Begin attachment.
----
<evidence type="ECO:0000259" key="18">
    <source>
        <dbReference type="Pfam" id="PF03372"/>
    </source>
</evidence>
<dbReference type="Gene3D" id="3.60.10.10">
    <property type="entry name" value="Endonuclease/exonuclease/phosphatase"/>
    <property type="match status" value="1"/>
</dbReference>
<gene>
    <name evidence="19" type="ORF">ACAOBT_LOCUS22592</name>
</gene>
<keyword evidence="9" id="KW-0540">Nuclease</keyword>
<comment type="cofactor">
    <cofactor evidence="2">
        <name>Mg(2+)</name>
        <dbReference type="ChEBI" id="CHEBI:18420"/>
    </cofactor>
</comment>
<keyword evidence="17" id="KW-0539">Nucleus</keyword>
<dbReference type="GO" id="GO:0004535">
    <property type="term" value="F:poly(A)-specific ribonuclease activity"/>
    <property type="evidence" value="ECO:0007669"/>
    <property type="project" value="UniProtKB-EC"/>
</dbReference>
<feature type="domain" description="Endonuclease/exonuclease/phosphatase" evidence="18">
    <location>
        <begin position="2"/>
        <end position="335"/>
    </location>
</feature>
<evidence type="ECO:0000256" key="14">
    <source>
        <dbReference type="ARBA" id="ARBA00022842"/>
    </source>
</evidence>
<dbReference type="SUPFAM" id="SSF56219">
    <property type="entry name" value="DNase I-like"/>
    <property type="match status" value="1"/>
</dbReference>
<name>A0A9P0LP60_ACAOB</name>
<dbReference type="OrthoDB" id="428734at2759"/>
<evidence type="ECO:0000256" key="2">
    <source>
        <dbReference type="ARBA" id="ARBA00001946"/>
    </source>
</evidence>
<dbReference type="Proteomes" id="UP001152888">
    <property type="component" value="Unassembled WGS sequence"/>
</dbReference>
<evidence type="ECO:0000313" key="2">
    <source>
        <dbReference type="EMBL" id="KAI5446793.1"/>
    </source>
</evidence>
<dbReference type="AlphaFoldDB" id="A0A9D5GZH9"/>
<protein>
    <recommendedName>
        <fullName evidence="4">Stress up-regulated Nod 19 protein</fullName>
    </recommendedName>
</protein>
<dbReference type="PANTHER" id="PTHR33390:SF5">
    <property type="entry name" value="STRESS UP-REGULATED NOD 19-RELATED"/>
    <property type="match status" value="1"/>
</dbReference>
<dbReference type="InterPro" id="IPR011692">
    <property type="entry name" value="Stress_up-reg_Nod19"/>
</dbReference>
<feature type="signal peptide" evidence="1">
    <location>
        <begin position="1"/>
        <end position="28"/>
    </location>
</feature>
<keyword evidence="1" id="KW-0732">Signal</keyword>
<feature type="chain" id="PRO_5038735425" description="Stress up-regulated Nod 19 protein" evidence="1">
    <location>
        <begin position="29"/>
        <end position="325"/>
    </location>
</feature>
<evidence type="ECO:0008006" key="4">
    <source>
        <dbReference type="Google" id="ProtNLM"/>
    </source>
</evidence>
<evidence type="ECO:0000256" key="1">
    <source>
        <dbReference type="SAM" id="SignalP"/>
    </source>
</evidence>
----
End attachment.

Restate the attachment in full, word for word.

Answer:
<evidence type="ECO:0000259" key="18">
    <source>
        <dbReference type="Pfam" id="PF03372"/>
    </source>
</evidence>
<dbReference type="Gene3D" id="3.60.10.10">
    <property type="entry name" value="Endonuclease/exonuclease/phosphatase"/>
    <property type="match status" value="1"/>
</dbReference>
<gene>
    <name evidence="19" type="ORF">ACAOBT_LOCUS22592</name>
</gene>
<keyword evidence="9" id="KW-0540">Nuclease</keyword>
<comment type="cofactor">
    <cofactor evidence="2">
        <name>Mg(2+)</name>
        <dbReference type="ChEBI" id="CHEBI:18420"/>
    </cofactor>
</comment>
<keyword evidence="17" id="KW-0539">Nucleus</keyword>
<dbReference type="GO" id="GO:0004535">
    <property type="term" value="F:poly(A)-specific ribonuclease activity"/>
    <property type="evidence" value="ECO:0007669"/>
    <property type="project" value="UniProtKB-EC"/>
</dbReference>
<feature type="domain" description="Endonuclease/exonuclease/phosphatase" evidence="18">
    <location>
        <begin position="2"/>
        <end position="335"/>
    </location>
</feature>
<evidence type="ECO:0000256" key="14">
    <source>
        <dbReference type="ARBA" id="ARBA00022842"/>
    </source>
</evidence>
<dbReference type="SUPFAM" id="SSF56219">
    <property type="entry name" value="DNase I-like"/>
    <property type="match status" value="1"/>
</dbReference>
<name>A0A9P0LP60_ACAOB</name>
<dbReference type="OrthoDB" id="428734at2759"/>
<evidence type="ECO:0000256" key="2">
    <source>
        <dbReference type="ARBA" id="ARBA00001946"/>
    </source>
</evidence>
<dbReference type="Proteomes" id="UP001152888">
    <property type="component" value="Unassembled WGS sequence"/>
</dbReference>
<evidence type="ECO:0000313" key="2">
    <source>
        <dbReference type="EMBL" id="KAI5446793.1"/>
    </source>
</evidence>
<dbReference type="AlphaFoldDB" id="A0A9D5GZH9"/>
<protein>
    <recommendedName>
        <fullName evidence="4">Stress up-regulated Nod 19 protein</fullName>
    </recommendedName>
</protein>
<dbReference type="PANTHER" id="PTHR33390:SF5">
    <property type="entry name" value="STRESS UP-REGULATED NOD 19-RELATED"/>
    <property type="match status" value="1"/>
</dbReference>
<dbReference type="InterPro" id="IPR011692">
    <property type="entry name" value="Stress_up-reg_Nod19"/>
</dbReference>
<feature type="signal peptide" evidence="1">
    <location>
        <begin position="1"/>
        <end position="28"/>
    </location>
</feature>
<keyword evidence="1" id="KW-0732">Signal</keyword>
<feature type="chain" id="PRO_5038735425" description="Stress up-regulated Nod 19 protein" evidence="1">
    <location>
        <begin position="29"/>
        <end position="325"/>
    </location>
</feature>
<evidence type="ECO:0008006" key="4">
    <source>
        <dbReference type="Google" id="ProtNLM"/>
    </source>
</evidence>
<evidence type="ECO:0000256" key="1">
    <source>
        <dbReference type="SAM" id="SignalP"/>
    </source>
</evidence>